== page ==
KY Senate Passes Bill to Try Juveniles as Adults in Gun-Related Felonies

In a significant move, the Kentucky Senate approved a contentious bill aimed at trying older juveniles as adults if they use firearms during specific felonies. Sponsored by Sen. Matthew Deneen, R-Elizabethtown, Senate Bill 20 received a 25-9 vote, with one senator abstaining.

Sen. Deneen emphasized the bill’s focus on prioritizing victims over perpetrators and holding violent criminals accountable for their actions involving gun violence. SB 20 proposes automatically transferring juvenile offenders aged 15 and above, charged with gun-related felonies of Class C or higher, to circuit court.

Furthermore, the bill mandates that offenders convicted of Class C felonies involving weapon discharge serve at least 50% of their sentence before parole eligibility, an increase from the current 20%. Sen. Deneen collaborated closely with legal authorities and law enforcement professionals to develop the legislation, ensuring that the severity of the punishment aligns with the gravity of the crime committed.

Addressing concerns regarding prosecutorial discretion, an amendment was adopted to SB 20, clarifying that county and commonwealth attorneys would assess cases and decide whether they warrant transfer to adult court. This provision aims to ensure balanced decision-making in determining the appropriate course of action for each case.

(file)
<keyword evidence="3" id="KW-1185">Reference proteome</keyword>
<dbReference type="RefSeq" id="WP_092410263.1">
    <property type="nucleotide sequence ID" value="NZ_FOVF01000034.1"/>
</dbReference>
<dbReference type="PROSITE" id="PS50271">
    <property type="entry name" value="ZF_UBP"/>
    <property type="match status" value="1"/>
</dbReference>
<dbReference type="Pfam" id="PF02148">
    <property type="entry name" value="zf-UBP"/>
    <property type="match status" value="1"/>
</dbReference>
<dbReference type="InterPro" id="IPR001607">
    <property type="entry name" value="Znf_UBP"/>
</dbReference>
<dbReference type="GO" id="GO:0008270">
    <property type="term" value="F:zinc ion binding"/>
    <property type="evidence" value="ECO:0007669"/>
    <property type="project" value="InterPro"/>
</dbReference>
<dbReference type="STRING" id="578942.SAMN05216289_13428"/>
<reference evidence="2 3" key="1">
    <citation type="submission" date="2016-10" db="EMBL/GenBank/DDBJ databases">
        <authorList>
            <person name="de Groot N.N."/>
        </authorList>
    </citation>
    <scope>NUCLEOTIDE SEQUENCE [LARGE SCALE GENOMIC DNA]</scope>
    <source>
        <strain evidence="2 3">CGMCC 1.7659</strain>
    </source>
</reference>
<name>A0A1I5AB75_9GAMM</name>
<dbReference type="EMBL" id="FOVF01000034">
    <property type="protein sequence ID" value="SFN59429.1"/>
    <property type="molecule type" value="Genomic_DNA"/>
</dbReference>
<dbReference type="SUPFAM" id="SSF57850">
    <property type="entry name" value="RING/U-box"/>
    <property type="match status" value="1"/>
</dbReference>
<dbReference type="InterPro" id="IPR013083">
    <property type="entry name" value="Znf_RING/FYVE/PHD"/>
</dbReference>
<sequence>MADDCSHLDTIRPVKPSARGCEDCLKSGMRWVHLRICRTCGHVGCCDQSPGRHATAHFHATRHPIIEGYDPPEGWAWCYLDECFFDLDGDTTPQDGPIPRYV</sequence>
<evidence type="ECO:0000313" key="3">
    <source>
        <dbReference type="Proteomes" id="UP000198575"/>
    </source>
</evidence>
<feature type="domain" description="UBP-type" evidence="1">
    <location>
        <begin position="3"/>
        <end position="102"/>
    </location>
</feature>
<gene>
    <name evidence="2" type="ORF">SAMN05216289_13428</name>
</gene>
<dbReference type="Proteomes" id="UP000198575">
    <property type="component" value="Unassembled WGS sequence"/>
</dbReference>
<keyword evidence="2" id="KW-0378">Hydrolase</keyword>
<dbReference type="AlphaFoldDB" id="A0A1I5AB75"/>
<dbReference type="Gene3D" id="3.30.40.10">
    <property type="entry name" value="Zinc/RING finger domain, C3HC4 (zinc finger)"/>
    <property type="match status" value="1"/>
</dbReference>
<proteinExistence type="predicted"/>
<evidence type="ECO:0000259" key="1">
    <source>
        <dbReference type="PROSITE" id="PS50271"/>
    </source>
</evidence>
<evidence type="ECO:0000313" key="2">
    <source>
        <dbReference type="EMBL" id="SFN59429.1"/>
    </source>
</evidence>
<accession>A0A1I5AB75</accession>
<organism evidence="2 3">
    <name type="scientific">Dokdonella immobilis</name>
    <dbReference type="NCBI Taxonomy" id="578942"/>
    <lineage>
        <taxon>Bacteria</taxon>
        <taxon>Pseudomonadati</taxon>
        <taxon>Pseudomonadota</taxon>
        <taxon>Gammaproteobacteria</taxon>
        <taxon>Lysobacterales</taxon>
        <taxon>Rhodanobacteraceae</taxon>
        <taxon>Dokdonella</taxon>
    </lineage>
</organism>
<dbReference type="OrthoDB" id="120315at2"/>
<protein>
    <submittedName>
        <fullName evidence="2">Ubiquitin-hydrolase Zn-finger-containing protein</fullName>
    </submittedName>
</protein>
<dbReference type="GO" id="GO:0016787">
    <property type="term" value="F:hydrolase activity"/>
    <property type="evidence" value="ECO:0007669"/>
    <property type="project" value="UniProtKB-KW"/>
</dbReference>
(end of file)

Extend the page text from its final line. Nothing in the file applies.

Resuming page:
However, the bill faced opposition from some senators who argued that it undermines judicial discretion established by previous legislation. Sen. Whitney Westerfield expressed concerns about deviating from the factors considered when adjudicating juvenile offenders, emphasizing the importance of maintaining judicial and prosecutorial autonomy.

Similarly, Sen. Reginald Thomas voiced dissent, cautioning against adopting a punitive approach that overlooks progress made in criminal justice reform. He argued against reverting to outdated practices and advocated for a more nuanced approach to addressing juvenile offenses.

On the other hand, Sen. John Schickel contended that while SB 20 is not perfect, it fails to address underlying familial issues contributing to crime. Despite acknowledging systemic challenges, he stressed the urgency of addressing immediate concerns related to juvenile gun-related offenses.

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As SB 20 advances, it signals a shift in Kentucky’s approach to juvenile justice, emphasizing accountability and deterrence in cases involving firearms. The bill’s passage reflects ongoing debates surrounding crime prevention strategies and underscores the complexities inherent in addressing juvenile delinquency within the legal framework.

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